Appellee was convicted by a jury of selling a dangerous drug in contravention of OCGA 16-13-71
. After trial, appellee made a motion for new trial and/or motion for directed verdict of acquittal notwithstanding the verdict. The trial court, troubled by the fact that the conviction resulted from the retail sale by a clerk of two small bottles labeled "Rush" and "Locker Room" which contained isobutyl nitrate, an isomer of the prohibited drug, butyl nitrate, granted appellee's motion for judgment notwithstanding the verdict. This was after the trial court denied a motion for directed verdict at trial.
The State appeals, arguing that this order is null and void because the remedy of acquittal notwithstanding the verdict does not exist in criminal law. Held:
In Wilson v. State, 215 Ga. 775 (1) (113 SE2d 607) (1960)
, the Supreme Court held that there is no statutory provision in our criminal law for judgment notwithstanding the verdict and declined to judicially create such a remedy and disapproved of the holding to the contrary in Crowe v. State, 98 Ga. App. 185 (3) (105 SE2d 353) (1958)
. The addition of the right to move for a directed verdict in a criminal case by the legislature in 1971 (Ga. L. 1971, p. 460, 1, codified as OCGA 17-9-1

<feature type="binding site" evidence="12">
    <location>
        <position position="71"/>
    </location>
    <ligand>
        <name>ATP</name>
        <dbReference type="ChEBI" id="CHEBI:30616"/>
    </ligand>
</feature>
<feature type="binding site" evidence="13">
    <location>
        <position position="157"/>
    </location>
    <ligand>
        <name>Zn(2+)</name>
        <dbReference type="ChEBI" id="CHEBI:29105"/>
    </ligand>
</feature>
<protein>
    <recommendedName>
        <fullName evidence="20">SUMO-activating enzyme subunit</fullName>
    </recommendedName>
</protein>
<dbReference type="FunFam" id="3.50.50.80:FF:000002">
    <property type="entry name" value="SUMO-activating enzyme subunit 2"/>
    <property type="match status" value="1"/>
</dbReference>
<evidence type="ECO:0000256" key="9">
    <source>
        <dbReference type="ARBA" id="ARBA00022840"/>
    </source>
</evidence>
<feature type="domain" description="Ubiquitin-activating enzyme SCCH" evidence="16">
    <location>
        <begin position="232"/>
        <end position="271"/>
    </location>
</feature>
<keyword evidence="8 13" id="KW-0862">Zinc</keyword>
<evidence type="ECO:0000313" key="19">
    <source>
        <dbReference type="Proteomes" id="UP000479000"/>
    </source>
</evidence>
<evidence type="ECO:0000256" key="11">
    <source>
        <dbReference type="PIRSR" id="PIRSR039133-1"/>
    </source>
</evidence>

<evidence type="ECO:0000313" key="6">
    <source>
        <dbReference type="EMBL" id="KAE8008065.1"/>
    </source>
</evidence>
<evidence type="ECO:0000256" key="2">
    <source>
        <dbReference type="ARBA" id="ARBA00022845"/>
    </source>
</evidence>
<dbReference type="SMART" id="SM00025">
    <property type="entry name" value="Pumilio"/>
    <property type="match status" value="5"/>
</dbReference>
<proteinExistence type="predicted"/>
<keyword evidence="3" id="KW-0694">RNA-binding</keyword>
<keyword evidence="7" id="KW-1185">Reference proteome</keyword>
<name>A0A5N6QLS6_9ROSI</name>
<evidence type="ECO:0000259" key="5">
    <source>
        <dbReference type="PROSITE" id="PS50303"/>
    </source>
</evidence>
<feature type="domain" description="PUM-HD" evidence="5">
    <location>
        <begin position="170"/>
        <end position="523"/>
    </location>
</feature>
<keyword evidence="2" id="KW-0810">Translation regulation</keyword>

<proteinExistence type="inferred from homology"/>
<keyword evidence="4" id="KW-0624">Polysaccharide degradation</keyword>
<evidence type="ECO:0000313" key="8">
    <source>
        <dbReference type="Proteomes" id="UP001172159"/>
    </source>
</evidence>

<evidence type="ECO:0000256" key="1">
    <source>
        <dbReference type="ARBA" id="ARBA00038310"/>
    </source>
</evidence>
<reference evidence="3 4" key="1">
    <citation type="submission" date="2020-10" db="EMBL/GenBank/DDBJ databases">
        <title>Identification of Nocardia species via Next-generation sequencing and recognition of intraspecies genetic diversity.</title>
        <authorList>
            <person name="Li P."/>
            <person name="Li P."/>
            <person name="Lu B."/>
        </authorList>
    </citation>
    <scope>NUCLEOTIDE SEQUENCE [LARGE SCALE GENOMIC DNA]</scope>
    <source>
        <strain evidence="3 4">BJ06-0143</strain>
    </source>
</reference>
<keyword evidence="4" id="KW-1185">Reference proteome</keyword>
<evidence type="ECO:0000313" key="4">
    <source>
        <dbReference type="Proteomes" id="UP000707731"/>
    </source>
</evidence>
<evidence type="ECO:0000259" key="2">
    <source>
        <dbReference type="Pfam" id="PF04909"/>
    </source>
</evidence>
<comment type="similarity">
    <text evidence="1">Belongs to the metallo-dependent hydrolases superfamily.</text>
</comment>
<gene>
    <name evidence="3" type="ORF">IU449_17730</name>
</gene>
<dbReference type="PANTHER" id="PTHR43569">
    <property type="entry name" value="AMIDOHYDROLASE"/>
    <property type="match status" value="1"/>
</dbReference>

) did not affect the holding in Wilson, supra, for the legislature did not create a right to judgment notwithstanding the verdict in a criminal case. ( Compare OCGA 9-11-50
which provides for a directed verdict in civil cases in subsection (a) and for a judgment notwithstanding the verdict in subsection (b) with OCGA 17-9-1
which provides for a directed verdict in criminal cases but is silent regarding judgment notwithstanding the verdict. We note that OCGA 17-9-1
was enacted in 1971, while OCGA 9-11-50
was enacted in 1966.) We find that the trial court erred in entering judgment notwithstanding the verdict.
However, the trial judge's order was not a complete nullity. Where a motion for judgment notwithstanding the verdict is made in the alternative with a motion for a new trial in a criminal case, as was done here, such motion is treated simply as a motion for new trial. Lamons v. State, 176 Ga. App. 290 (2) (335 SE2d 652) (1985)
. Therefore, we hold that the effect of the trial court's order was to grant appellee a new trial and we remand this case to the trial court for further proceedings consistent with the grant of a new trial.
Leonald L. Franco, Raoul LeRow, for appellee.